MANILA, Philippines (UPDATED) – The Taal Volcano in Batangas remained under Alert Level 4 on Monday, January 13, as it spewed lava fountains amid the threat of a hazardous eruption.
The Philippine Institute of Volcanology and Seismology (Phivolcs) first observed what is called lava fountaining from 2:49 am to 4:28 am on Monday, during a magmatic eruption.
“This magmatic eruption is characterized by weak lava fountaining accompanied by thunder and flashes of lightning,” Phivolcs said in an 8 am bulletin.
Then there was a “brief waning of activity,” but the “weak sporadic lava fountaining and hydrovolcanic activity at the main crater” resumed shortly after. This “generated steam-laden plumes” around two kilometers tall, said Phivolcs in a 4 pm update.
The agency also said “new lateral vents” opened up on the crater’s northern flank, “where short 500-meter lava fountains emanate.”
Monday’s magmatic eruption came after a phreatic or steam-driven eruption “in several points” inside the Taal Volcano’s main crater, which had begun at 1 pm on Sunday, January 12. An ash column 10 to 15 kilometers high was generated.
Alert Levels 2, 3, and then 4 were swiftly raised on Sunday. Alert Level 4 means a hazardous eruption is “imminent,” or may occur “within hours to days.” (READ: TIMELINE: Taal Volcano eruptions since 1572)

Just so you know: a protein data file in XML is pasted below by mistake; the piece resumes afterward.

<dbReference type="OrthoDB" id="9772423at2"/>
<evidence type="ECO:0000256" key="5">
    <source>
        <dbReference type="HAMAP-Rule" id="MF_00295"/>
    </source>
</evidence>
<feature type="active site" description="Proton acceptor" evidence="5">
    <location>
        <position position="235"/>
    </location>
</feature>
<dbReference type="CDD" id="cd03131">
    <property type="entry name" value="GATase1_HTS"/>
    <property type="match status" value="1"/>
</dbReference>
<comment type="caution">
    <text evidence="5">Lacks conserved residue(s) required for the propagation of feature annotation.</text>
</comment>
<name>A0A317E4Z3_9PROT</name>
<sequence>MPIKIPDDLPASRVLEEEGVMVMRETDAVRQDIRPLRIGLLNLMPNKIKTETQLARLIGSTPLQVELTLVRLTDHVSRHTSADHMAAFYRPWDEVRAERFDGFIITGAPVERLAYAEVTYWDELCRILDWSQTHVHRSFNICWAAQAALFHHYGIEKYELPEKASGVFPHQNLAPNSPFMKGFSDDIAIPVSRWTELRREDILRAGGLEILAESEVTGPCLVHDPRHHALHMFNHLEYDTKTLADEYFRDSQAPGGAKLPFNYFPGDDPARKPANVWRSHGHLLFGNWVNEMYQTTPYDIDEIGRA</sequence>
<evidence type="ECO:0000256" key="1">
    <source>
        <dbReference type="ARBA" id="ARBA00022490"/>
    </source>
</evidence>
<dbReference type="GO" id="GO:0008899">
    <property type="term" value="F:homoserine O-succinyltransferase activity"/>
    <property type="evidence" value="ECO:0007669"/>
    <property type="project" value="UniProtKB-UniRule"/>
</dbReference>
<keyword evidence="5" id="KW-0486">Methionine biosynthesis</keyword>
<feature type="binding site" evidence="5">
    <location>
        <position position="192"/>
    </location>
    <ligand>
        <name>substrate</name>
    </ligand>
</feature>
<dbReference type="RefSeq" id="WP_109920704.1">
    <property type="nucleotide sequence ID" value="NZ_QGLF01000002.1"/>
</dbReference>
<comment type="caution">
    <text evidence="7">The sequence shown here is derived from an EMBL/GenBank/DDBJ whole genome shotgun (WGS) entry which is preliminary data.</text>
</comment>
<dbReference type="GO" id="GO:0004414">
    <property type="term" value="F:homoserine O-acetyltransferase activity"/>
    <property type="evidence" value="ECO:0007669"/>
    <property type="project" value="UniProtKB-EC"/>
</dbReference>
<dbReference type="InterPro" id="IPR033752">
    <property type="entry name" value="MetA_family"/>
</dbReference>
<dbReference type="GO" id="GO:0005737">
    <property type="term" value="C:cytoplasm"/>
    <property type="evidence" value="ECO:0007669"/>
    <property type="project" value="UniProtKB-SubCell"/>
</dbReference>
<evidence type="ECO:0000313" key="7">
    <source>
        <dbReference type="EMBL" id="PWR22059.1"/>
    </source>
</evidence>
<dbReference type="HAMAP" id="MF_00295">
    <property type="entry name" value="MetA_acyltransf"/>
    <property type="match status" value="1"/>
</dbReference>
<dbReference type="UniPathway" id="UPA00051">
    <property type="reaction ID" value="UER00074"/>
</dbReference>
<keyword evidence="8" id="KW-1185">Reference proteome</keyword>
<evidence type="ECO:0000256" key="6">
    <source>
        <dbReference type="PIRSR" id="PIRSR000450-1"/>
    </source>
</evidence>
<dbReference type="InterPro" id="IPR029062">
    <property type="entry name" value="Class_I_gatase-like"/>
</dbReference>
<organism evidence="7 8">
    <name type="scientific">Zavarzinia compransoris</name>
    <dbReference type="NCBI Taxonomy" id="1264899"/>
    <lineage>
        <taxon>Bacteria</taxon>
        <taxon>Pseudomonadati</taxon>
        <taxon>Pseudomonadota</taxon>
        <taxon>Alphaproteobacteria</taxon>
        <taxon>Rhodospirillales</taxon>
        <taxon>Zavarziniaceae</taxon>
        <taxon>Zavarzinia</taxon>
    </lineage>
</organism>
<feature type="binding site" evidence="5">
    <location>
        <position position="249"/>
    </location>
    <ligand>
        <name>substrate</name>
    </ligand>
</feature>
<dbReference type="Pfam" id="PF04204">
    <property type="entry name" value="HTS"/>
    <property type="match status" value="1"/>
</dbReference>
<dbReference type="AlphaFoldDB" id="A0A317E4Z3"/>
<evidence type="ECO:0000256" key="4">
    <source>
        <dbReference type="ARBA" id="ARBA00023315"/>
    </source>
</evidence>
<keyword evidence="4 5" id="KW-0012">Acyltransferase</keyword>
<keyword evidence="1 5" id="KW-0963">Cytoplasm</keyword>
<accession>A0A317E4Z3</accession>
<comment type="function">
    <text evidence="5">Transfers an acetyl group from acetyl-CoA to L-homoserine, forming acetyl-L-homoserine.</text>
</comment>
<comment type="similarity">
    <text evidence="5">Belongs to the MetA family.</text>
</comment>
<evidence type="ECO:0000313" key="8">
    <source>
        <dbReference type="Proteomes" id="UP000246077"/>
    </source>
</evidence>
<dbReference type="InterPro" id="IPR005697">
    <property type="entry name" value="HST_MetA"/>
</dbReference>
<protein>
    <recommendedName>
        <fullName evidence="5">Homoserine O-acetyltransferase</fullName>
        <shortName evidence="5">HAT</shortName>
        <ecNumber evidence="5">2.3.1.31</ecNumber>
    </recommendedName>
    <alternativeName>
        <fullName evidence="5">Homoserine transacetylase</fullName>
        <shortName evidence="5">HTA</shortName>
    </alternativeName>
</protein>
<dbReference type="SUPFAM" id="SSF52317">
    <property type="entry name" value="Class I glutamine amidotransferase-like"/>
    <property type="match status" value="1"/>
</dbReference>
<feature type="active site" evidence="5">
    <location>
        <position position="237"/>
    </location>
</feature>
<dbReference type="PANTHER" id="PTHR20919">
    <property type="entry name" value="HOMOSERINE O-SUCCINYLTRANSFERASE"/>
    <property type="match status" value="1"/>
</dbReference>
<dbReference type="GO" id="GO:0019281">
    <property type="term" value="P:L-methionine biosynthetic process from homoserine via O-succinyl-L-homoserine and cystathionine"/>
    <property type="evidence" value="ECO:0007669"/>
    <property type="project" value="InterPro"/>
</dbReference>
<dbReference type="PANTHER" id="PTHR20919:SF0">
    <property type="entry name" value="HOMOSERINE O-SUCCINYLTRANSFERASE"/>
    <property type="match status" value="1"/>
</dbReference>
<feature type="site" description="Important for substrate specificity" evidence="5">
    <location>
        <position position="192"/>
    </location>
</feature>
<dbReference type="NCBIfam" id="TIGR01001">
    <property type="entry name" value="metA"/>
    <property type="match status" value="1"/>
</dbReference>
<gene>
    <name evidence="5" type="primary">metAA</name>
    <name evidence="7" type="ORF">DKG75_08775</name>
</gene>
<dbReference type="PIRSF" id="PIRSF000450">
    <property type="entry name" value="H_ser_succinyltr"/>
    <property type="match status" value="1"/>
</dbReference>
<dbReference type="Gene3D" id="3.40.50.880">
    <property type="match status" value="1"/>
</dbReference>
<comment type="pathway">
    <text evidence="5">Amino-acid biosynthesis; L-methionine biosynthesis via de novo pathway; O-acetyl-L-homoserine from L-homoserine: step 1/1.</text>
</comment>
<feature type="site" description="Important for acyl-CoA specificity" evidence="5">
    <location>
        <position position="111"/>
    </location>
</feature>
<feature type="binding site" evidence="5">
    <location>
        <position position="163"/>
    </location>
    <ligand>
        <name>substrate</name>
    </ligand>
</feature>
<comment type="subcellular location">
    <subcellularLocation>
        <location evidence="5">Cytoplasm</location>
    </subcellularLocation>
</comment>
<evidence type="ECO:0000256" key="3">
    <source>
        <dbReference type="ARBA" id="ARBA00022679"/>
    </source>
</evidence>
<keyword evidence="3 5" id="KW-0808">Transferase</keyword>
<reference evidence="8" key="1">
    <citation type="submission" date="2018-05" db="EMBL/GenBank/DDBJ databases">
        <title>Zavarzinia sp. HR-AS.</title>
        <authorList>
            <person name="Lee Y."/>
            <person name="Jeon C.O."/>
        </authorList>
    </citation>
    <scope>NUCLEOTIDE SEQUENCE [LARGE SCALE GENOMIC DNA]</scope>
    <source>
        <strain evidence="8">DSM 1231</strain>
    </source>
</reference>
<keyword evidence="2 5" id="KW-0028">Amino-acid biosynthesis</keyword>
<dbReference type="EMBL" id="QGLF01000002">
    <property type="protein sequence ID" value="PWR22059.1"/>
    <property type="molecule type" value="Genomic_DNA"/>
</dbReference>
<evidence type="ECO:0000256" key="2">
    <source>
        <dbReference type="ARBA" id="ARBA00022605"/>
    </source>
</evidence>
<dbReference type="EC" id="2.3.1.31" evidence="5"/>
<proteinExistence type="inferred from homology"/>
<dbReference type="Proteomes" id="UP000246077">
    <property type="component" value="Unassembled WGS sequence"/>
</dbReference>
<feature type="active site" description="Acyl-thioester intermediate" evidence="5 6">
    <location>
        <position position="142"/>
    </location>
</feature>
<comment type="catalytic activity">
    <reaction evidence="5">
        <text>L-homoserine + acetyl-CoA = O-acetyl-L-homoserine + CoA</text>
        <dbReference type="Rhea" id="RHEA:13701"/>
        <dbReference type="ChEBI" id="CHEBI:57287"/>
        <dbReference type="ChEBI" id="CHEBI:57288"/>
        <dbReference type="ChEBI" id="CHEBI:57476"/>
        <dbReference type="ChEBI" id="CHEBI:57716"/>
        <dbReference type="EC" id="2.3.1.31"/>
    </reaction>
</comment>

There have been a total of 144 volcanic earthquakes in the Taal area recorded since 1 pm on Sunday.
Phivolcs said 44 of these earthquakes were felt with intensities ranging from Intensity I to V in Tagaytay City; and in Alitagtag, Lemery, Santo Tomas, and Talisay in Batangas.
“Such intense seismic activity probably signifies continuous magma intrusion beneath the Taal edifice, which may lead to further eruptive activity,” Phivolcs said.
Batangas was placed under a state of calamity on Monday. The number of evacuees rose to more than 24,000. (READ: ‘Lubog na lahat’: Calawit residents return to crushed homes)
Ashfall has spread not just in Batangas but also to other parts of the Calabarzon region, as well as to Metro Manila and Central Luzon. (READ: How to stay safe during volcanic ashfall)
This triggered suspensions of classes and government work for Monday and also for Tuesday, January 14. (READ: Stores run out of face masks as Taal Volcano ash spreads to Calabarzon, Metro Manila)
Flights to and from the Ninoy Aquino International Airport were also halted starting Sunday evening, as ash reached its runways and ramps. Partial operations eventually began on Monday afternoon, though it is uncertain when the situation would return to normal.
“Civil aviation authorities must advise aircraft to avoid the airspace around Taal Volcano as airborne ash and ballistic fragments from the eruption column pose hazards to aircraft,” Phivolcs said. – Rappler.com
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